AFIA Hosts First-Ever Regulatory Training This Week
01 Oct 2009
ARLINGTON, VA., Oct. 1, 2009 – The federal and state regulations that cover the livestock feed, pet food and related ingredients industry were the focus of this week’s first-ever Regulatory Training Short Course, a unique event organized by the American Feed Industry Association. More than 120 feed industry insiders attended the short course, a number that exceeded by 600 percent the early expectations of event organizers.
The short course was designed to give participants an opportunity to hear from and ask questions of the government officials who are charged with regulating the feed industry. Participants ranged in experience levels, but the program offered speakers and materials that all could learn from.
Jarrod Kersey, AFIA director of ingredients and state legislative affairs, said he determined the event was needed based on the concerns and questions that he fields from members on a daily basis. The event was open to non-AFIA members, and participants came from as far as Canada, Mexico and France.
“This is the first-ever event of this kind designed specifically to teach people about how feed, pet food and ingredients are regulated by the various agencies,” said Kersey. “The overwhelming industry participation proves there is a need.”
Event speakers represented the top level of federal and state regulators and experts. Federal-level speakers were Dr. Martine Hartogensis of the Food and Drug Administration’s Center for Veterinary Medicine; Audrey Talley-Rush of the U.S. Department of Agriculture’s Foreign Agriculture Service; Dr. Joyce Bowling of USDA Animal and Plant Health Inspection Service’s National Center for Import and Export; and Dr. Mika Alewynse, also of FDA’s CVM.
Presenting state regulatory information was Chad Linton of the West Virginia Department of Agriculture and a member of the board of the Association of American Feed Control Officials. Another speaker was State Chemist Teresa Crenshaw of the Delaware Department of Agriculture.
In addition to Kersey, other AFIA speakers were Joel G. Newman, AFIA president and CEO; Richard Sellers, AFIA vice president of feed regulation and nutrition; Steve Kopperud, executive vice president of Policy Directions Inc. and AFIA’s government-affairs consultant; and Arthur Tsien, AFIA’s legal counsel at the firm of Olsson, Frank and Weeda.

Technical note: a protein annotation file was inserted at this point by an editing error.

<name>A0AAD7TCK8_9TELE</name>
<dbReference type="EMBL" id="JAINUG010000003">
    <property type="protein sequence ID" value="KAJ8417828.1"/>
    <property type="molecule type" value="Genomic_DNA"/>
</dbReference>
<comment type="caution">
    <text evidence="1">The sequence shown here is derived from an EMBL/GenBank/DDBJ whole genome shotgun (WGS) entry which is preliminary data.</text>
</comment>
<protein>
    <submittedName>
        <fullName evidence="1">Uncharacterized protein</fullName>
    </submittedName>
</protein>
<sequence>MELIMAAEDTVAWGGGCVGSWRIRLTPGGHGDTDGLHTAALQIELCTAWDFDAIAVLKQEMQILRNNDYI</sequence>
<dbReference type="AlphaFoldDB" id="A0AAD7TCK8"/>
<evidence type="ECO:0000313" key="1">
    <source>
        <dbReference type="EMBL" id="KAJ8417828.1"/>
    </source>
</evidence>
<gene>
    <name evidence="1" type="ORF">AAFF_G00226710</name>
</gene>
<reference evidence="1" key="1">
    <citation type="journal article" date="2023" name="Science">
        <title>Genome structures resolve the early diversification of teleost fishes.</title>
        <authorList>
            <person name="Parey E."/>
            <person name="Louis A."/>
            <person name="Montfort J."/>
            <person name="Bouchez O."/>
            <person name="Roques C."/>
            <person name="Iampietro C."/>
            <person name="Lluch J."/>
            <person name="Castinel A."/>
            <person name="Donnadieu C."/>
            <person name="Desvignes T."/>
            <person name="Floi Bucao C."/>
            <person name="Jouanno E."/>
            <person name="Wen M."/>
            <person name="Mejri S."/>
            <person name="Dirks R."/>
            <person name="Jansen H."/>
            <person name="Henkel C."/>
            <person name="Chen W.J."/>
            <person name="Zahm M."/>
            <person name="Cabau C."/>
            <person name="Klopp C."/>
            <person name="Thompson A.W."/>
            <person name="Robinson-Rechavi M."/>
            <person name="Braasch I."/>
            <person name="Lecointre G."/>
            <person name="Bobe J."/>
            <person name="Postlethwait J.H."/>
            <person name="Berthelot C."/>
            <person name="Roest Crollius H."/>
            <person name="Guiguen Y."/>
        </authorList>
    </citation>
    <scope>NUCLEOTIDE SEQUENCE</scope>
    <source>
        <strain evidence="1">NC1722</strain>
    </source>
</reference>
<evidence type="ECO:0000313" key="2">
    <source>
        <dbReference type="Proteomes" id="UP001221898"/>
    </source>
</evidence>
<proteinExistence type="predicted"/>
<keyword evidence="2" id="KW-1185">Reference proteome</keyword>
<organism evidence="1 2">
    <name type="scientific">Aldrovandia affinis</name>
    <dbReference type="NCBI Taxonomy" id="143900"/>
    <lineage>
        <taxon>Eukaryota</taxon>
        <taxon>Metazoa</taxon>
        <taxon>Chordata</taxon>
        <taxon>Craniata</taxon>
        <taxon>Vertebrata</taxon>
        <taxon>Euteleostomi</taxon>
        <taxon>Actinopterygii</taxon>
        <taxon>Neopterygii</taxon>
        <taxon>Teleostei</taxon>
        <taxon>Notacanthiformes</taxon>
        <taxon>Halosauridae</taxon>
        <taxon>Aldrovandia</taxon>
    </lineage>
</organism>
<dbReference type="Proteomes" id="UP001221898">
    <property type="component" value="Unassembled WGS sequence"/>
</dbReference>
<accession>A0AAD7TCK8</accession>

Among the topics that were discussed and sparked the most interest was the FDA’s Reportable Food Registry that became operational on Sept. 8. Learning how to handle complex import and export issues was another popular topic, and Bowling addressed these concerns. Legislation in Congress regarding food safety and FDA reform was another issue on the agenda.
“The focus of the event was how to work with regulators, not on debating the merits of the rules or the implementation of them,” said Kersey. “This step-back approach helped the industry look at the current rules differently.”
Kersey said the response to the event was overwhelming, especially given economic conditions and financial considerations that have forced many firms to cut back on travel expenditures in the last year.
When Kersey and other members of the AFIA team initiated plans for the short course, they expected to attract around 20 participants, and they planned to host the meetings and a reception at AFIA’s office. As plans progressed over the summer and the number of registrations grew rapidly, it became clear the office was not large enough to accommodate the crowd. Ultimately, the decision was made to hold the entire short course at a hotel near AFIA’s office.
Kersey said AFIA plans to make this a bi-annual event in the future.
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